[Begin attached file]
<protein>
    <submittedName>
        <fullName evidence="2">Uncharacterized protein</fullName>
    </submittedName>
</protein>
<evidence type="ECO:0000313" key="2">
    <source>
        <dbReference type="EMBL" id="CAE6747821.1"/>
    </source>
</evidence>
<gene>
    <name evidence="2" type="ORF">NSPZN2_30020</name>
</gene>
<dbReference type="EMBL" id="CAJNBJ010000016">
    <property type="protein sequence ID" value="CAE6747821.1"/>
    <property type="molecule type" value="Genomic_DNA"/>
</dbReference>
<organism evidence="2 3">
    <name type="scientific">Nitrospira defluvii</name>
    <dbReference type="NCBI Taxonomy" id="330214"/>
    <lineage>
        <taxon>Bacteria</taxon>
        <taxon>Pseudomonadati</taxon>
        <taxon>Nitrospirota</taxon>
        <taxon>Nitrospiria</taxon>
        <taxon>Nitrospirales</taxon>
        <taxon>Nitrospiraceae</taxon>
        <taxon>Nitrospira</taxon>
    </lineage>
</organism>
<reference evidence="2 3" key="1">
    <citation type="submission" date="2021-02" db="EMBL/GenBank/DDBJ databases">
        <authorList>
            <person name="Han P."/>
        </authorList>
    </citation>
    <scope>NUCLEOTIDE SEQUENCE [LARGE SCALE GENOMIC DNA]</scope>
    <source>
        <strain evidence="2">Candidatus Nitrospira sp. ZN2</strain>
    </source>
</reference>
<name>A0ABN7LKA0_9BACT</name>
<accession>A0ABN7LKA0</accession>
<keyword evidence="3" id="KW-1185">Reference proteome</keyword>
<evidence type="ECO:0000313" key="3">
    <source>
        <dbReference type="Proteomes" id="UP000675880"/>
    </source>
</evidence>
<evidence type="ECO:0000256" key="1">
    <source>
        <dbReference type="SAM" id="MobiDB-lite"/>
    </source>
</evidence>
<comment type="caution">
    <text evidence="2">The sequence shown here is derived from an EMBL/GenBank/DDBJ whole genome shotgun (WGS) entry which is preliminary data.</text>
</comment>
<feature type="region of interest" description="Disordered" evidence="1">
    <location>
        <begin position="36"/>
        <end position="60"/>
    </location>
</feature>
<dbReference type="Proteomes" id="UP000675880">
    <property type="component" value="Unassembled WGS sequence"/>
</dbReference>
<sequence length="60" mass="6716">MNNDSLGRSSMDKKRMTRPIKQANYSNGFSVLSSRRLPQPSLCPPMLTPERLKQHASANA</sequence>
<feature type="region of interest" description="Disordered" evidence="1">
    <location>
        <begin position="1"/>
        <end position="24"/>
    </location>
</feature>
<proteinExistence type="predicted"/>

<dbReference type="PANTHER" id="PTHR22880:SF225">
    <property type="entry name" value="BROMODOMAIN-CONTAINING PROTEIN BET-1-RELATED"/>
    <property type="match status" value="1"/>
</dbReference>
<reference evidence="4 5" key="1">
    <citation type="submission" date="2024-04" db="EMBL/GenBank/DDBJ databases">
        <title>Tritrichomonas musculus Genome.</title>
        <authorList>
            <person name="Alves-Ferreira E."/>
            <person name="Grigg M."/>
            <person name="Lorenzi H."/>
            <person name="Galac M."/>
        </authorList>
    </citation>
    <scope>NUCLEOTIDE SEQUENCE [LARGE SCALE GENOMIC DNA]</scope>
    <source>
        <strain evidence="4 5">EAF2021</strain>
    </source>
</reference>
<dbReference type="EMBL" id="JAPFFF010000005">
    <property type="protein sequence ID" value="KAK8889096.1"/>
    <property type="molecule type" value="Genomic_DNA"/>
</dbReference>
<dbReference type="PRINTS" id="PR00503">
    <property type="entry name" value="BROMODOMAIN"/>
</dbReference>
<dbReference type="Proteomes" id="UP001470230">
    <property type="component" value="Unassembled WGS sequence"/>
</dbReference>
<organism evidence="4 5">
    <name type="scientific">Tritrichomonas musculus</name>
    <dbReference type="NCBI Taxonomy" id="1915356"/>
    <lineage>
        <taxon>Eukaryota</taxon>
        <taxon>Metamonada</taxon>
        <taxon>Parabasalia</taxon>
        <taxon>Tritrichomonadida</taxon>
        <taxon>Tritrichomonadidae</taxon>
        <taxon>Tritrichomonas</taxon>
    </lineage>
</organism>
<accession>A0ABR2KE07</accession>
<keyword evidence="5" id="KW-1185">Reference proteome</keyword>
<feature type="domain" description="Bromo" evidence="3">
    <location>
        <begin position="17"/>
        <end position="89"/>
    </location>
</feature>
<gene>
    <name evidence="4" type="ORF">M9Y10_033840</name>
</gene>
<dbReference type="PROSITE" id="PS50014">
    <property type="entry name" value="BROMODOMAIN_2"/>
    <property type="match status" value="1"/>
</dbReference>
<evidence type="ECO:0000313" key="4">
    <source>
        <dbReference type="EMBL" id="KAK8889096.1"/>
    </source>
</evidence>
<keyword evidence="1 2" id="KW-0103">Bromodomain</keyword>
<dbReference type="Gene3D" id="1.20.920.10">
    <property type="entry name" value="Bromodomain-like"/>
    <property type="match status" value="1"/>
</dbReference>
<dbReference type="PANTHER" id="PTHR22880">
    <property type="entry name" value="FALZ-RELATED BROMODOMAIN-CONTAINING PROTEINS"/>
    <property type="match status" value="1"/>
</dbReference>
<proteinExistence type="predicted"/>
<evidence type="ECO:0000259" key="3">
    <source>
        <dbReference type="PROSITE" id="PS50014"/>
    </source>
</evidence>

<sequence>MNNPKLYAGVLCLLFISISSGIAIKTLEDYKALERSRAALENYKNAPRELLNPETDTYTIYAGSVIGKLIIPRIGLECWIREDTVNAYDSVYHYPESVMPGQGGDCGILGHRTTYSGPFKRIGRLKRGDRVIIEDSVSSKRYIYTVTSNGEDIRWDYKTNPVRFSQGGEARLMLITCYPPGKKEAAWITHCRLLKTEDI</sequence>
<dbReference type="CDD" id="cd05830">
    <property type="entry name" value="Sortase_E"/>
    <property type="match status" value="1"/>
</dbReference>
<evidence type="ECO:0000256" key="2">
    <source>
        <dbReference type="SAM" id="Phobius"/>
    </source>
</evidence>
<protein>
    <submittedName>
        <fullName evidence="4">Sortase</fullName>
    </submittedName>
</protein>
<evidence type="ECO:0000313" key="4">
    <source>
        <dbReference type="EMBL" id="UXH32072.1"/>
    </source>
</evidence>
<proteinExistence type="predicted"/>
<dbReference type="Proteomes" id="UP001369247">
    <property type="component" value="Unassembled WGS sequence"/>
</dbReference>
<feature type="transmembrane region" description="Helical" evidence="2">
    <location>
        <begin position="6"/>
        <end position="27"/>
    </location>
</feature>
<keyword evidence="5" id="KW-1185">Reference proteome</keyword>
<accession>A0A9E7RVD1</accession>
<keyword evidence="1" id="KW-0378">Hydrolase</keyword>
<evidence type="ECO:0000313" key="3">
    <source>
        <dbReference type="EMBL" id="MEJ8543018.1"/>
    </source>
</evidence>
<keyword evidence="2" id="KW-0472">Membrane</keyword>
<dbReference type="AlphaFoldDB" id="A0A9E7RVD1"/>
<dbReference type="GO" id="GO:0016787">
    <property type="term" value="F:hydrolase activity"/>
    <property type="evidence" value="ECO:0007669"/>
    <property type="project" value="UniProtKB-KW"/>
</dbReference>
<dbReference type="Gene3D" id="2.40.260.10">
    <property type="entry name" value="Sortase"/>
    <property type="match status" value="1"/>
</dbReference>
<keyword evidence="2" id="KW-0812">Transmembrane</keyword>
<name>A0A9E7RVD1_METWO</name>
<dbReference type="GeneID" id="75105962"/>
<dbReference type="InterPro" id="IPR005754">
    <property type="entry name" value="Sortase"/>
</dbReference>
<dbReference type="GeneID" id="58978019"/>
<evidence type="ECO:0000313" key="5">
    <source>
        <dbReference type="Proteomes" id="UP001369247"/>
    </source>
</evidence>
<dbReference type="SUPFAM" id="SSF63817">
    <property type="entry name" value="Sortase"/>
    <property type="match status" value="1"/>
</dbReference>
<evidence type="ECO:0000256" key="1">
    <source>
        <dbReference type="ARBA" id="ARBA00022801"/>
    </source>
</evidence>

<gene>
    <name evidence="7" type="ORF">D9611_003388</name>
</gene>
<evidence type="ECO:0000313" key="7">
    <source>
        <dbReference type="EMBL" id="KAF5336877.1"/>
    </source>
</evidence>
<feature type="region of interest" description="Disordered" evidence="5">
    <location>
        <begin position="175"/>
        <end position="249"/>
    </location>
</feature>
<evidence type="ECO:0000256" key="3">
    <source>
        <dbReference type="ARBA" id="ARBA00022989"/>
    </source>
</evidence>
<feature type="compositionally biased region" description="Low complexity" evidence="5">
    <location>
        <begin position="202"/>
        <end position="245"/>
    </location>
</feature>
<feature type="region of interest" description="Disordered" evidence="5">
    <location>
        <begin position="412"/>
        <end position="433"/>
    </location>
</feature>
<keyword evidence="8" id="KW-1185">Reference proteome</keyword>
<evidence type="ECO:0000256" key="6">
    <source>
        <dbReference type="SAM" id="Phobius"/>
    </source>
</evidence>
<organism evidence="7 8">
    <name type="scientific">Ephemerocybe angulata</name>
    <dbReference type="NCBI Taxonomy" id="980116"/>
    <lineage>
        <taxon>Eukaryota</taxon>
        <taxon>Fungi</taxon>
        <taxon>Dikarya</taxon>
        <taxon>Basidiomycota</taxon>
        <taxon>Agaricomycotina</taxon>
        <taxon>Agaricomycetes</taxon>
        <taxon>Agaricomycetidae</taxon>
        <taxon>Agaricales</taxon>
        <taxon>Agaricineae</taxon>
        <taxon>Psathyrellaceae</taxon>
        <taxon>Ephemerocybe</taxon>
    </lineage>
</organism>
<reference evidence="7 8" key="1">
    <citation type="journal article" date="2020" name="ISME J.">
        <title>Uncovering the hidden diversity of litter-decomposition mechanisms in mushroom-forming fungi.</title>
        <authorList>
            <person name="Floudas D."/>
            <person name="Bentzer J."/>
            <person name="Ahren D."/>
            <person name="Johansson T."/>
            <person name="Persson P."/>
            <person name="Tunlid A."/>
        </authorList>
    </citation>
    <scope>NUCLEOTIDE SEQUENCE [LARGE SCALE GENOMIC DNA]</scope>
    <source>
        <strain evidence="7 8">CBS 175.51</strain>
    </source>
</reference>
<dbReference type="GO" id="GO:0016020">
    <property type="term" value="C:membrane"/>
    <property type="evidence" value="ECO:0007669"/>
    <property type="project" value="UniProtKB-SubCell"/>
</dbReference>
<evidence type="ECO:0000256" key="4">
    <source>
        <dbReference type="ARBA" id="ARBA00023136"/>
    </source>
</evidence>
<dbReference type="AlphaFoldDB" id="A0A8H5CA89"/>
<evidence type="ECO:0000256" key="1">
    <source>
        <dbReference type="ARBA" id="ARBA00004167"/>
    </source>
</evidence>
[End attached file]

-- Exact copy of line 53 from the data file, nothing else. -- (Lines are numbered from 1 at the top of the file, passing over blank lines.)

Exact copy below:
    </source>